SAVE welcomes India’s latest move towards banning of veterinary drug nimesulide

The Drugs Technical Advisory Board of India (DTABI) has formally recommended a national ban of the veterinary drug nimesulide, known to be highly toxic to vultures. The statement (reported by the reputable magazine Pharmabiz this week) was made by the Indian Health Ministry and Central Drugs Standards Control Organisation (CDSCO) following a meeting held in late January.

There had been hopes that nimesulide would be included for this measure in 2023 when aceclofenac and ketoprofen were outlawed, but for reasons that are unclear, this didn’t happen. The fact that IVRI led on a recent publication reconfirming experimentally that nimesulide does indeed kill vultures at levels they would ingest from treated cattle may be a key factor in this latest move. Earlier publications have shown that nimesulide kills wild vultures and there had been experimental testing also in South Africa of related vultures demonstrating its toxicity.

This move follows many years of safety-testing, publications and lobbying by conservation organisations along with the Indian Veterinary Research Institute (IVRI), Bombay Natural History Society (BNHS) and other SAVE Partners.

Dr Triveni Dutt, Director ICAR-IVRI, Izatnagar stressed on the importance of immediate action needed to save the vultures by the judicious use of NSAIDS in veterinary practice and to take stern regulatory steps to ban the drugs (like nimesulide) harmful to vultures.

SAVE chair Jemima Parry-Jones commented “This shows how long-term efforts are being listened to by the authorities, and as long as this is quickly followed by formal notification and legislation, as happened for aceclofenac and ketoprofen last year, then it will be a further credit to the Indian Government in leading the way for the region.” She added: “The gazette notification of the ban should come as soon as possible so the use of these drugs in veterinary care becomes illegal.”

Dr A M Pawde of IVRI commented: “Our studies have proved that the painkiller nimesulide is toxic to vultures when they eat flesh of treated livestock. Nimesulide is one of several similar drugs, some of which are known to be safe. It is high time to ban such toxic drugs so that these important species can be saved from extinction”.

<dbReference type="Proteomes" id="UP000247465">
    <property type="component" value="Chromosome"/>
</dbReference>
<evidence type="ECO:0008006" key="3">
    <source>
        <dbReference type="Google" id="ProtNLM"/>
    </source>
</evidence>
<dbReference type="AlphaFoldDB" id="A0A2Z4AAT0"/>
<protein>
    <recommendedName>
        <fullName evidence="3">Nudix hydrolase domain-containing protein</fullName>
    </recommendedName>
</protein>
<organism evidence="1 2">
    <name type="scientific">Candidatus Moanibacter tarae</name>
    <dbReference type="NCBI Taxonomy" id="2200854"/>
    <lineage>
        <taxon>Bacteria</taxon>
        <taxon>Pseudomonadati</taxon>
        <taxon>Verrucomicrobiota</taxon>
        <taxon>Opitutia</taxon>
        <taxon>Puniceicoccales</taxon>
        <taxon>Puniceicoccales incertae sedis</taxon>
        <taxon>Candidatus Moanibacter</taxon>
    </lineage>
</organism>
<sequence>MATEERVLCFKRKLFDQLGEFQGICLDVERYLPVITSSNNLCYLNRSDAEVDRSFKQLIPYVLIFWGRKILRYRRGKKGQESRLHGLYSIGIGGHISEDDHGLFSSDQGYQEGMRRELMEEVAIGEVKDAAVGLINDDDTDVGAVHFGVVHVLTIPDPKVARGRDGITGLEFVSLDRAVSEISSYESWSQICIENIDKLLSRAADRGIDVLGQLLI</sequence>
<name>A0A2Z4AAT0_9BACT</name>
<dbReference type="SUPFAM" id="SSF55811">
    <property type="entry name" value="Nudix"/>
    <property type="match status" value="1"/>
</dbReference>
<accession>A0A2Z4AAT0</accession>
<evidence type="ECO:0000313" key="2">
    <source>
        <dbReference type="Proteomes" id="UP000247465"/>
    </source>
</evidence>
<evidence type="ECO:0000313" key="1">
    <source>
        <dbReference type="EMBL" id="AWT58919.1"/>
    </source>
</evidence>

Dr Pawde of IVRI undertaking safety testing. (c) Chris Bowden RSPB

Kishor Rithe, Director of BNHS added “If nimesulide is quickly banned nationwide, since evidence for the toxicity to vultures is already so clear, then the future of vultures really will look significantly brighter.”

Dr Karikalan of IVRI said: “Nimesulide has become an increasingly popular alternative to diclofenac, but vets are generally happy to use safe alternatives such as meloxicam and tolfenamic acid. Its pleasing to see that our safety-testing work is being taken seriously in the interest of vulture and environmental conservation”.

Sachin Ranade of BNHS cautioned that “Unfortunately we know that despite its proven toxicity to vultures, nimesulide has become increasingly available across India, so regulation seems the only way to address this major threat. The fact that there are also concerns regarding its safety in humans and the DTABI is also calling for more research into this further raises the alarm for the drug”.

We hope to update further soon if the DTABI recommendation results in Indian Government legislation and regulation of the drug. Whether it will also extend to a large vial ban is not clear, but this suggestion was also mentioned by DTABI and if so, it will avoid the need for further legislator steps in future.

Also see the SAVE NSAIDs alert page on our website for further details and information regarding the toxicity of nimesulide and other similar drugs, with other related publications.

Compiled by Chris Bowden

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